“Jurassic World” opened to the number one highest-grossing opening ever, domestic and worldwide. The movie notched $208.8 million in North America, passing 2012’s “The Avengers” ($207 million), and internationally, the film’s opening gross was $315.3 million, surpassing 2011’s “Harry Potter and the Deathly Hallows: Part 2” ($314 million). And as of this weekend, Universal Pictures crossed the $5 billion mark at the worldwide box office, faster than any other studio in history. (That’s $1.709 billion domestic and $3.292 billion international.) Twentieth Century Fox exceeded this number with $5.5 billion– for the entire year of 2014.
Langley has shepherded a diverse and varied slate that has worked with audiences.
Universal projects rocked both CinemaCon in April and Comic-Con in July. Schumer told CinemaCon her story of being elevated by Apatow from mere writer to star of her very personal story, “Trainwreck,” which also wowed SXSW. “Maybe I’m really pretty,” she said. “But my stunt double was a guy.”
Top of the Universal fall line is Baltasar Kormakur’s true story action adventure “Everest” (Working Title, September 18), which will open August’s Venice Film Festival and boasts an all-star cast: Jake Gyllenhaal, Keira Knightley, Jason Clarke, Robin Wright, Josh Brolin, John Hawkes and Emily Watson. They shot in horrific below zero conditions at 12,000 feet where donkeys had to carry the equipment. Kormakur set out to keep the mountain-scaling drama authentic and intimate.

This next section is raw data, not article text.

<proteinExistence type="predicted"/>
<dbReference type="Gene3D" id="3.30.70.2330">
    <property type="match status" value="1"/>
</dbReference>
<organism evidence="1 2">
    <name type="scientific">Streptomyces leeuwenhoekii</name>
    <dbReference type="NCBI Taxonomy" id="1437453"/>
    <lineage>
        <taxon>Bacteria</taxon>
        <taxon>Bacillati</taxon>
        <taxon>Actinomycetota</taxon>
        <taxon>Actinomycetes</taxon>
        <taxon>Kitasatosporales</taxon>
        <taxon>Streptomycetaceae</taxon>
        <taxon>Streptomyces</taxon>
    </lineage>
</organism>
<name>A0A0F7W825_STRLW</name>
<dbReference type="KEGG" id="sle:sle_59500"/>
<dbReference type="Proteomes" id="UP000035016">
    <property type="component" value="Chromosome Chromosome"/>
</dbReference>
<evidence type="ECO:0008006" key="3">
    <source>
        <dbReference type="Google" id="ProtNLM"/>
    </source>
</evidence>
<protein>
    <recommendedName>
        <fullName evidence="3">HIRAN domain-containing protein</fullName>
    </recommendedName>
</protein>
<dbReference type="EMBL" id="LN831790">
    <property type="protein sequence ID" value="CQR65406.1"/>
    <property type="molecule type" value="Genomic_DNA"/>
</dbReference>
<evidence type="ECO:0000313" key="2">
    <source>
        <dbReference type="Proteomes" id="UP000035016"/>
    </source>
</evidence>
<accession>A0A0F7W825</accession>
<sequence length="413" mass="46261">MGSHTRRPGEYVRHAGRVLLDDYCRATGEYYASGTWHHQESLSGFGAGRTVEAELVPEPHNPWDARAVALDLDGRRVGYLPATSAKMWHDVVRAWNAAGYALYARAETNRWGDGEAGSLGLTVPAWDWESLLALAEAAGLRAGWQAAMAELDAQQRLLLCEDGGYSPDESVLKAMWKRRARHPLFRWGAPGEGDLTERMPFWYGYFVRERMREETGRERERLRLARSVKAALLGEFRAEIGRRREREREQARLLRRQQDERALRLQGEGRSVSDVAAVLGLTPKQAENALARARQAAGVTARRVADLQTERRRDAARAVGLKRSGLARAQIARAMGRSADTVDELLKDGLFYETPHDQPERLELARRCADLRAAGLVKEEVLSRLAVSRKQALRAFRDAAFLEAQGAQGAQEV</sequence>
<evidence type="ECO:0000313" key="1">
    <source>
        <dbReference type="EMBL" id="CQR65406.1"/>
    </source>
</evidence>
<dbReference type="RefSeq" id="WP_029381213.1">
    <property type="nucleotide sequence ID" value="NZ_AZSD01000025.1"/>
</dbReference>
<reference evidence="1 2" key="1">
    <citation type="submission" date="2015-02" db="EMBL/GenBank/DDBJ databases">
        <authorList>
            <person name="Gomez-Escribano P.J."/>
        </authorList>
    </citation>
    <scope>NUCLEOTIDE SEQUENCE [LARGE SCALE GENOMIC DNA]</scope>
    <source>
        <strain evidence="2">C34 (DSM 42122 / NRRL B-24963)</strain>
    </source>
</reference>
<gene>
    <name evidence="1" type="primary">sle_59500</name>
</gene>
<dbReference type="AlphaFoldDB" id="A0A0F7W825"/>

Comic-Con’s Legendary panel showcased “Crimson Peak” (October 16), Guillermo del Toro’s reinvention of the “Rebecca” style “classical straight gothic romance,” he told Hall H, “with certain twists, a little more gender liberated, a little more about being yourself.” He wrote this “operatic fairy tale” eight years ago. Mia Wasikowska plays a young naif who marries dashing Sir Thomas Sharpe (Tom Hiddleston), who brings her home to his four-story gothic mansion and Mrs. Danvers-like sister (the ubiquitous Jessica Chastain). All is not right–and of course our heroine descends where she’s forbidden, into the basement. The movie looks visually sumptuous–del Toro built sets and used practical effects when possible–and terrifying, as del Toro mashed his art-film Spanish-language sensibility with a mainstream studio one.
Other Universal titles coming this fall include Danny Boyle’s biopic “Steve Jobs,” starring Michael Fassbender, which Langley snatched from Sony’s then-studio-chief Amy Pascal, when she was worried about its cost and commerciality and “By the Sea,” starring Angelina Jolie and Brad Pitt.